What it is:
In finance, a zero-sum game refers to trades orin which one investor when another investor loses.
How it works/Example:
Futures and options trading is generally a zero-sum game; that is, if somebody makes a million dollars, somebody else loses a million dollars. The downside is unlimited.
Let's say IBM is trading at $100 per share. Now let's say Investor A purchases a call option on IBM from Investor B. A few weeks later, IBM is trading at $105 a share. The call option gives Investor A the right to purchase shares of IBM at $100 per share from Investor B. In this scenario, the buyer could use the option to purchase those shares at $100, then immediately sell those same shares in the for $105. Investor A wins, because he gets to buy something for $100 and immediately resell it for $105. Investor B loses by the same amount, because he has something worth $105 but has to sell it for $100. The $5 that Investor A is $5 that Investor B loses.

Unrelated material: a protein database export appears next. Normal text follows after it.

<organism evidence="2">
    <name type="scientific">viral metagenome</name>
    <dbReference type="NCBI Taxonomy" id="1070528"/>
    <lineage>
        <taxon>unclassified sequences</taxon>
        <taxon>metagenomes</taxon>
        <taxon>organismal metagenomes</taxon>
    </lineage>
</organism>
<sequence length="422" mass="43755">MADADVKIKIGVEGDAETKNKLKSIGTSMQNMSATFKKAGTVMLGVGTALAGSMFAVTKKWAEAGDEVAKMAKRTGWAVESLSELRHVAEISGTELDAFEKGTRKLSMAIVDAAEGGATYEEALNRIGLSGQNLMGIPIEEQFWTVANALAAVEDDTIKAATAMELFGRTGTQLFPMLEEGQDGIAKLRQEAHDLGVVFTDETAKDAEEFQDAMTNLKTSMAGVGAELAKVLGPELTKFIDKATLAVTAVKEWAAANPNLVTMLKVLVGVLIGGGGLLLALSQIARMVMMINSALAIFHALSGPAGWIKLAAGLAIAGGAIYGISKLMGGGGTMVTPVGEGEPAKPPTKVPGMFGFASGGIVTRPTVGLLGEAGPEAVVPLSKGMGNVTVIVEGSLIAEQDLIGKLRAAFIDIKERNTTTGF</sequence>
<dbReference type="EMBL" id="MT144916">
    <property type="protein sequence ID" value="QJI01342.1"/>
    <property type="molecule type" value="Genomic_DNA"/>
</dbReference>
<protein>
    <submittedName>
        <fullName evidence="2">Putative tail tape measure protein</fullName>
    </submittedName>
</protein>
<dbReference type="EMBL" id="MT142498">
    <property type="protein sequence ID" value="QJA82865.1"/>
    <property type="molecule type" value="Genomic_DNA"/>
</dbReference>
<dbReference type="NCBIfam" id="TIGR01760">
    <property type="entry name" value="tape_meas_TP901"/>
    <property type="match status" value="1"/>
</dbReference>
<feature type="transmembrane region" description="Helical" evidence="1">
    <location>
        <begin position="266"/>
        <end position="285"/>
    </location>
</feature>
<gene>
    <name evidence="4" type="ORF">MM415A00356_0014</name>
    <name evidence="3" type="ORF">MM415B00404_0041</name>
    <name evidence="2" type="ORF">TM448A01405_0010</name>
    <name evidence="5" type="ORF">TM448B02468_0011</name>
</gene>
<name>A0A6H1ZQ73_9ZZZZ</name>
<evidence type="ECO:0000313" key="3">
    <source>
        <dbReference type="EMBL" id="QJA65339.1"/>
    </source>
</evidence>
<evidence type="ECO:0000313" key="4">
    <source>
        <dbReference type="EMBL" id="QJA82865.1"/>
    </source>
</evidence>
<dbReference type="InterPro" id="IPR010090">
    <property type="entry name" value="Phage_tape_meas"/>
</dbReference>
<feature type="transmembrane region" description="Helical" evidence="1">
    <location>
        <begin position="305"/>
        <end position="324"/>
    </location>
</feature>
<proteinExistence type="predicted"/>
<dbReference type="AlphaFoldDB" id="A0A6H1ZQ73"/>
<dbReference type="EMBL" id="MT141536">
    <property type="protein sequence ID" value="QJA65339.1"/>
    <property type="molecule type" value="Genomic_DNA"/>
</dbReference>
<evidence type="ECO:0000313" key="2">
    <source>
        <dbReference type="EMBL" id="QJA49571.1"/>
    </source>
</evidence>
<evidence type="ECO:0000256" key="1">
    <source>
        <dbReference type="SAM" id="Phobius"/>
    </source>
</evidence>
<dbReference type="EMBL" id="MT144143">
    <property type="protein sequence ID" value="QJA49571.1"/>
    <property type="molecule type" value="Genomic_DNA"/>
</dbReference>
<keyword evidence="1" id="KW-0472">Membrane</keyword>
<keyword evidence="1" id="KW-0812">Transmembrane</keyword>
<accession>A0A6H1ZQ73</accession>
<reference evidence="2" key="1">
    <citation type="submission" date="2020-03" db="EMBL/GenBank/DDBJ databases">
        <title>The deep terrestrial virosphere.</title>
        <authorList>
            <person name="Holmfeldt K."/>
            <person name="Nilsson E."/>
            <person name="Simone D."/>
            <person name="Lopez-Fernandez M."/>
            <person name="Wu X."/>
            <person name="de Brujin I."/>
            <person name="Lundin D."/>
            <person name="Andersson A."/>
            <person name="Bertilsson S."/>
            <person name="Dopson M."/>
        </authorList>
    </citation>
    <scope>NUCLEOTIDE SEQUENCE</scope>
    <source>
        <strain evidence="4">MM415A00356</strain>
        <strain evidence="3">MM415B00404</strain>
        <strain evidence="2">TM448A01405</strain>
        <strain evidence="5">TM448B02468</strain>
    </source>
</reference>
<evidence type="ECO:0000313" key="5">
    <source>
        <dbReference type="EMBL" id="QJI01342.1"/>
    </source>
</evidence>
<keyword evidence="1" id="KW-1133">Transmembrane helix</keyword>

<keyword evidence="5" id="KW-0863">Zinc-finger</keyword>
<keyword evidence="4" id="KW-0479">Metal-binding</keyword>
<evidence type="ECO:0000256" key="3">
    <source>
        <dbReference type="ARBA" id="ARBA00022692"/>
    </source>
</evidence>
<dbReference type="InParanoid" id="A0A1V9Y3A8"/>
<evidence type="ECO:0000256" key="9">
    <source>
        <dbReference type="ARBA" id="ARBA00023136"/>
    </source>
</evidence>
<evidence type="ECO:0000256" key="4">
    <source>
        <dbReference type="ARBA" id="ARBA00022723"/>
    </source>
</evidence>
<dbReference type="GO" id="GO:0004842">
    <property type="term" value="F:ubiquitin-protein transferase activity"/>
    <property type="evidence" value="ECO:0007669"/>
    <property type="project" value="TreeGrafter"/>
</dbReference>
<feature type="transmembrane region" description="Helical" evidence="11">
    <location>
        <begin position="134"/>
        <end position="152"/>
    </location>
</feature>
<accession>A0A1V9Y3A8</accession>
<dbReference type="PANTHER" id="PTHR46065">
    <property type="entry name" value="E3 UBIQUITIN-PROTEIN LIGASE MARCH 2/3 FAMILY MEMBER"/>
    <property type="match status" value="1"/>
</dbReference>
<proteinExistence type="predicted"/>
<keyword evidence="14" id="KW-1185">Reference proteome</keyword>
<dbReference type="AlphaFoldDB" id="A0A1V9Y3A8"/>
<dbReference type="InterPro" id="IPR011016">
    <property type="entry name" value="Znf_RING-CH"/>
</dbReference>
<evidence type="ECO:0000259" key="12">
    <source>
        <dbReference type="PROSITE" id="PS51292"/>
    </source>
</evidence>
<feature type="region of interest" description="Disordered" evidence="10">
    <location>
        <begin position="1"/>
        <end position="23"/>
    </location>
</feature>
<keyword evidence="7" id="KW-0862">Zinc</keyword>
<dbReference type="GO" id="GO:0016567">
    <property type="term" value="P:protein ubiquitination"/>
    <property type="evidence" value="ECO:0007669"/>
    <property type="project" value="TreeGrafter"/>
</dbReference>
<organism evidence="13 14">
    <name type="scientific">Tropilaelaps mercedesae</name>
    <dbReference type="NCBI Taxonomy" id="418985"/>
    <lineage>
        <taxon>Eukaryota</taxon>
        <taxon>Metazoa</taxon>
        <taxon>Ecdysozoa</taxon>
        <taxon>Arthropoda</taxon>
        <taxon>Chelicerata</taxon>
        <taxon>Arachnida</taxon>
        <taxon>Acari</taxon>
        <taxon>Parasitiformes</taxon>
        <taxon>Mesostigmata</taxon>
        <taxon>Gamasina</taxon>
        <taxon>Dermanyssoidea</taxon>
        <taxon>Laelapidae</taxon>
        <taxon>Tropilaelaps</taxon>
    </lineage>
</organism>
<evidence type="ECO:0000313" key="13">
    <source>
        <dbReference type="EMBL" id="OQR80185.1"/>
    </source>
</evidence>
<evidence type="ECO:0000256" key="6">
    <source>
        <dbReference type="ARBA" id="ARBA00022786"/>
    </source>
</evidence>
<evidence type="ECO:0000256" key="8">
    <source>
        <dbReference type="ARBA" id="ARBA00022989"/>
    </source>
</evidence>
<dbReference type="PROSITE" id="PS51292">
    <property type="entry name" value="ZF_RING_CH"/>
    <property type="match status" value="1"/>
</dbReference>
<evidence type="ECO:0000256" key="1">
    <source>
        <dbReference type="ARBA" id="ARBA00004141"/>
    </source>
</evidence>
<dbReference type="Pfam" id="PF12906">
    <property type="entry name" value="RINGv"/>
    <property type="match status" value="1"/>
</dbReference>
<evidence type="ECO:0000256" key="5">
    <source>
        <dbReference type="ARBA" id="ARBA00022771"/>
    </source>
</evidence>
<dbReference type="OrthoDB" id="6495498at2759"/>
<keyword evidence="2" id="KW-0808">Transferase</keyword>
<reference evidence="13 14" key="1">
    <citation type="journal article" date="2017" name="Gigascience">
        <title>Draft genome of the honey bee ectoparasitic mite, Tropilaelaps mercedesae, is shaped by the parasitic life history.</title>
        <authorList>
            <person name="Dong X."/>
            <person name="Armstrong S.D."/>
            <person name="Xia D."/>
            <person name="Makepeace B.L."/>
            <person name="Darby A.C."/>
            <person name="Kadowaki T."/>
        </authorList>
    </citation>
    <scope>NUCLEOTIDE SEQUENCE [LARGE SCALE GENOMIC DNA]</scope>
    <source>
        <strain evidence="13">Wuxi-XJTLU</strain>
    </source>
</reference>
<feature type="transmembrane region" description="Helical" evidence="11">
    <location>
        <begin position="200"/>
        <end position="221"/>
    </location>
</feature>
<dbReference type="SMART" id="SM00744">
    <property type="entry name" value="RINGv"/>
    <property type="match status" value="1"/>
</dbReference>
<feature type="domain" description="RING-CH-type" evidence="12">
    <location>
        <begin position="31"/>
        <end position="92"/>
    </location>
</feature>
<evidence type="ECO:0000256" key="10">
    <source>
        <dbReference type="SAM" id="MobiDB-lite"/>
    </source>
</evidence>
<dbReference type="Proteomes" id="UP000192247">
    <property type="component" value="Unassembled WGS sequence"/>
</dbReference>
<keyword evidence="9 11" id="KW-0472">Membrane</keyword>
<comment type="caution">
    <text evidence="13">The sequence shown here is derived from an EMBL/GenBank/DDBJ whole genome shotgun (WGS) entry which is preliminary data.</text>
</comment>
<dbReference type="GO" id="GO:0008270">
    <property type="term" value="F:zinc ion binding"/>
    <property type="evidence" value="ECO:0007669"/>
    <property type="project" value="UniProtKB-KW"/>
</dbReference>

Why it matters:
Zero-sum games are essentially bets. In the financial markets, for instance, speculators essentially place bets on the future prices of certain commodities. Thus, if you disagree with the consensus that wheat prices are going to fall, you might buy a . If your prediction is right and wheat prices increase, you could make by selling the futures contract (which is now worth a more) before it expires (this prevents you from having to take delivery of the wheat as well). Zero-sum games have a bigger purpose in the markets, however; they provide a of liquidity to the and help companies find a way to stabilize their prices and thus their operations and financial performance.